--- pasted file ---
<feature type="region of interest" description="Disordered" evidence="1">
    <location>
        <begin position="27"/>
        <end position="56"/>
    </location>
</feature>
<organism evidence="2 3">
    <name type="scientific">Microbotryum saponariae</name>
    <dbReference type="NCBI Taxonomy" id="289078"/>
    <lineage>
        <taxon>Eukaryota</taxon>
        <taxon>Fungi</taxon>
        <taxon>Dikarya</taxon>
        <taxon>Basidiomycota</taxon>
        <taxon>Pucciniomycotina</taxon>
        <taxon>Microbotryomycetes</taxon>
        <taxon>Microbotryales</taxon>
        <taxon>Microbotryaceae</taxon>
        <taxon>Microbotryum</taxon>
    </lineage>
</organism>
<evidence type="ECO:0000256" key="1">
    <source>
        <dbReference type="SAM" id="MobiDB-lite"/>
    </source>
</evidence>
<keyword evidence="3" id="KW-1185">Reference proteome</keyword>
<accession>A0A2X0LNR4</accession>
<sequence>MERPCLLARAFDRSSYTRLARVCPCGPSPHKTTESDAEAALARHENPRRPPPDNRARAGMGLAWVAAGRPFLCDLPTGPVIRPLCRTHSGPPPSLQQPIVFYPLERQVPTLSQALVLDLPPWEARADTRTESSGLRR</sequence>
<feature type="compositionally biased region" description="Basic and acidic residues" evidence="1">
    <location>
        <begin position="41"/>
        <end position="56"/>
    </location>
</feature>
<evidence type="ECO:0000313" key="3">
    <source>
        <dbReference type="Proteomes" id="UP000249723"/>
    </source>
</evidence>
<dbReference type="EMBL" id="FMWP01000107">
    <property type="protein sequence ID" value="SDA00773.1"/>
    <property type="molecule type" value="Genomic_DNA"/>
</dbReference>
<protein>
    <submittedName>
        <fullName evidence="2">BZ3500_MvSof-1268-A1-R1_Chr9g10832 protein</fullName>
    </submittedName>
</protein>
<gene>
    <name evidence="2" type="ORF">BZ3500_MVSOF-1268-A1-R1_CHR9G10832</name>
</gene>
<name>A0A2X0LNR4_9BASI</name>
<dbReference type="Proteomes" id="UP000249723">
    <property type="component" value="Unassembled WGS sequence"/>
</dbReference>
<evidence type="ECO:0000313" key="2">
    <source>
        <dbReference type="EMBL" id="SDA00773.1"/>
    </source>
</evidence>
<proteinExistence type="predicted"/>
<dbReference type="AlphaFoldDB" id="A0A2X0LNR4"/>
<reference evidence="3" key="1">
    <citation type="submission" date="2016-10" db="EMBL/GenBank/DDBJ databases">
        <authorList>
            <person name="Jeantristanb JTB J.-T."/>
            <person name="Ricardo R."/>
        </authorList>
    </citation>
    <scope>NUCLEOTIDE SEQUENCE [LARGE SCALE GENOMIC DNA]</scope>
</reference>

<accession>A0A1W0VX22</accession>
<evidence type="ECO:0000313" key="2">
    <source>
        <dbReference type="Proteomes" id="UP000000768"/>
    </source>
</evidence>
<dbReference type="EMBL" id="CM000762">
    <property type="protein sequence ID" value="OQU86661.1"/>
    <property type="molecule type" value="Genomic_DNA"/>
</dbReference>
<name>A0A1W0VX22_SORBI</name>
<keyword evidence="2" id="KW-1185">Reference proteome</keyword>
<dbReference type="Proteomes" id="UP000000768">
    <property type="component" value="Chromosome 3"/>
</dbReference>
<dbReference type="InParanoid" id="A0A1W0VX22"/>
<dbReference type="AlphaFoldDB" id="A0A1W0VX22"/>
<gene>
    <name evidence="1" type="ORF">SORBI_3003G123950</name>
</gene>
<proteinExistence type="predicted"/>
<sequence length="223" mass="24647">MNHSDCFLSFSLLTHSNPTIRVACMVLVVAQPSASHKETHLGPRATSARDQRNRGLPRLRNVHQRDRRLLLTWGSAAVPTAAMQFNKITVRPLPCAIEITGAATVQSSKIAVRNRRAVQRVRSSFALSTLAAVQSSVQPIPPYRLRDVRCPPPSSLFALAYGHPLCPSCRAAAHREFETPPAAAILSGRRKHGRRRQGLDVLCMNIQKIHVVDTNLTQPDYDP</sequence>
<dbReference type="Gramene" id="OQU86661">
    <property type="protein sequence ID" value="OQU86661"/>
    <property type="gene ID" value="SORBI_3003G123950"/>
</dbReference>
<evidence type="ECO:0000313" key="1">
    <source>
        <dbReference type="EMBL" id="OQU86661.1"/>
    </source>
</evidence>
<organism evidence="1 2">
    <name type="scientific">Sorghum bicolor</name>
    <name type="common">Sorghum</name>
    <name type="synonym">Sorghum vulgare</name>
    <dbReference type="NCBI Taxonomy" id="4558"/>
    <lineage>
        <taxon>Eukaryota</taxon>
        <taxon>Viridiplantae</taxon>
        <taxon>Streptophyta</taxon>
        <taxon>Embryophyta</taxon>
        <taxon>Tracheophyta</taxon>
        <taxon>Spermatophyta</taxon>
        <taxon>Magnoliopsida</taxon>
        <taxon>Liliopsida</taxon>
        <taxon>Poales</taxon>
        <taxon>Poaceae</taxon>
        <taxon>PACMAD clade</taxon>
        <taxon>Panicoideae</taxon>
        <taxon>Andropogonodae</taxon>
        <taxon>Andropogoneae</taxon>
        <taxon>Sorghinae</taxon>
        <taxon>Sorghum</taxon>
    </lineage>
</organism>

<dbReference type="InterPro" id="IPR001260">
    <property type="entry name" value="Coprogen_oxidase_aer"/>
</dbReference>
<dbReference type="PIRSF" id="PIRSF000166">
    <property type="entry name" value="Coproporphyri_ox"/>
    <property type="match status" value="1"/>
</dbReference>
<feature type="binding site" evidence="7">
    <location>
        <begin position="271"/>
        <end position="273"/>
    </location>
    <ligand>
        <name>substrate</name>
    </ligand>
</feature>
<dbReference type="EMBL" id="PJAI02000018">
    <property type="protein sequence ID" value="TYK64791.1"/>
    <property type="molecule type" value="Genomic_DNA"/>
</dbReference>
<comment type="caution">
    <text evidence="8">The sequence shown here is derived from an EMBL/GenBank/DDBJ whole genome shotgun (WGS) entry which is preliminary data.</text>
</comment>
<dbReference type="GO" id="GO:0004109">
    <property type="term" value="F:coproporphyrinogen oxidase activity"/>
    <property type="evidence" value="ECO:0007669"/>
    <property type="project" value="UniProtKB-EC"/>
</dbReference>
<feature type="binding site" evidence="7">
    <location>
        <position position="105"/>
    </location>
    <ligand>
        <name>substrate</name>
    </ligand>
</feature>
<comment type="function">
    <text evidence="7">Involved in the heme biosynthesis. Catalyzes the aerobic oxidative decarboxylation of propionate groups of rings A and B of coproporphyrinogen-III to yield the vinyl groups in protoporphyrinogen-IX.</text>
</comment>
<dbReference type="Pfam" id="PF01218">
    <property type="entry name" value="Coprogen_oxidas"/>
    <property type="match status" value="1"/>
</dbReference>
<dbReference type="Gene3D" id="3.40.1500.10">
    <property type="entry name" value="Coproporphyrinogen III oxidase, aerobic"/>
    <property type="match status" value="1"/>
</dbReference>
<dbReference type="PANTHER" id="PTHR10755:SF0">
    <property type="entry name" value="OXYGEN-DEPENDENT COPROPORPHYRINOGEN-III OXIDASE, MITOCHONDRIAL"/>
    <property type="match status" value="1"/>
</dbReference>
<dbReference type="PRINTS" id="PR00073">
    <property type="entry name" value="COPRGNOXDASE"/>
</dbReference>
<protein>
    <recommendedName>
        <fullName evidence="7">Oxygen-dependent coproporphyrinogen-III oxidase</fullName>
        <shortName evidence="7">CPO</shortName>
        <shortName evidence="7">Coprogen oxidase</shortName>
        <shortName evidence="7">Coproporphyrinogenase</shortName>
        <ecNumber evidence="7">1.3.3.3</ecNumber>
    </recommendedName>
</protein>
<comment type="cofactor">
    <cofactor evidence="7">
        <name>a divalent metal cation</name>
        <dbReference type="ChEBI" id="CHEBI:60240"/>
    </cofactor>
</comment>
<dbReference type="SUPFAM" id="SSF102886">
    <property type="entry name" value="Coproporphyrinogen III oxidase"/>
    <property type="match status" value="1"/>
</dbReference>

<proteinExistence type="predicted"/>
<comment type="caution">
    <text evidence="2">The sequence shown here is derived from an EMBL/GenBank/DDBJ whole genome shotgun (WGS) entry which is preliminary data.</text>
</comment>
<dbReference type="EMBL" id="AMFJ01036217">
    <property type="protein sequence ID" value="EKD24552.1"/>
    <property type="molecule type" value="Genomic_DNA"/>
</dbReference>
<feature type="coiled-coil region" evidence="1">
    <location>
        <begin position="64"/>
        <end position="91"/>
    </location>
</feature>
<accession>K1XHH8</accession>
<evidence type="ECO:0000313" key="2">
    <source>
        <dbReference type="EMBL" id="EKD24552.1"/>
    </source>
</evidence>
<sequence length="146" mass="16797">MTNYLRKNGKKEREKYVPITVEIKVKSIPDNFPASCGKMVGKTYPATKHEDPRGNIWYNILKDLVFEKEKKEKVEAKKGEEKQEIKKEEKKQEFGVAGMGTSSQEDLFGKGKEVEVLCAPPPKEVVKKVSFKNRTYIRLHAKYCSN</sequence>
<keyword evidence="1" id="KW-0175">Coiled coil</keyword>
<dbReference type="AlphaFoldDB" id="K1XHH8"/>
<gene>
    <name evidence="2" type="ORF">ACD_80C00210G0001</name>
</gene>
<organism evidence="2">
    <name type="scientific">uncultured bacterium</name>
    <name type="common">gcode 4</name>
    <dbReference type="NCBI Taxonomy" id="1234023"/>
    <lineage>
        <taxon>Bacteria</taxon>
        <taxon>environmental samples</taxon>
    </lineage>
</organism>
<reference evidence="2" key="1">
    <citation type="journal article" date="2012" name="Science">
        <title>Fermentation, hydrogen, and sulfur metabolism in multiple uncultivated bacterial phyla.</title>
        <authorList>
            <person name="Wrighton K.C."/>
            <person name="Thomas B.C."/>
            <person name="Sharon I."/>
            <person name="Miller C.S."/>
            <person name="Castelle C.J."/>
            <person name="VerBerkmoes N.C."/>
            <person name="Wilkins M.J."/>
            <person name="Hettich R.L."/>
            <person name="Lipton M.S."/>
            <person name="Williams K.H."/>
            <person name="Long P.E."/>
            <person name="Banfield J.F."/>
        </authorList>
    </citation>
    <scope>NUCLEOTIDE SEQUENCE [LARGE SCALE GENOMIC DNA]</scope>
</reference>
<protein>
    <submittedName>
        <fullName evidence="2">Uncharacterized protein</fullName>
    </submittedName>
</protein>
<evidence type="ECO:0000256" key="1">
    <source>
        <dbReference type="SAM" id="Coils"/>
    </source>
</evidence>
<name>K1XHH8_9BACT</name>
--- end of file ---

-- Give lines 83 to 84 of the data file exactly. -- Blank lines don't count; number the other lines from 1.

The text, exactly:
<name>A0A1W0VX22_SORBI</name>
<keyword evidence="2" id="KW-1185">Reference proteome</keyword>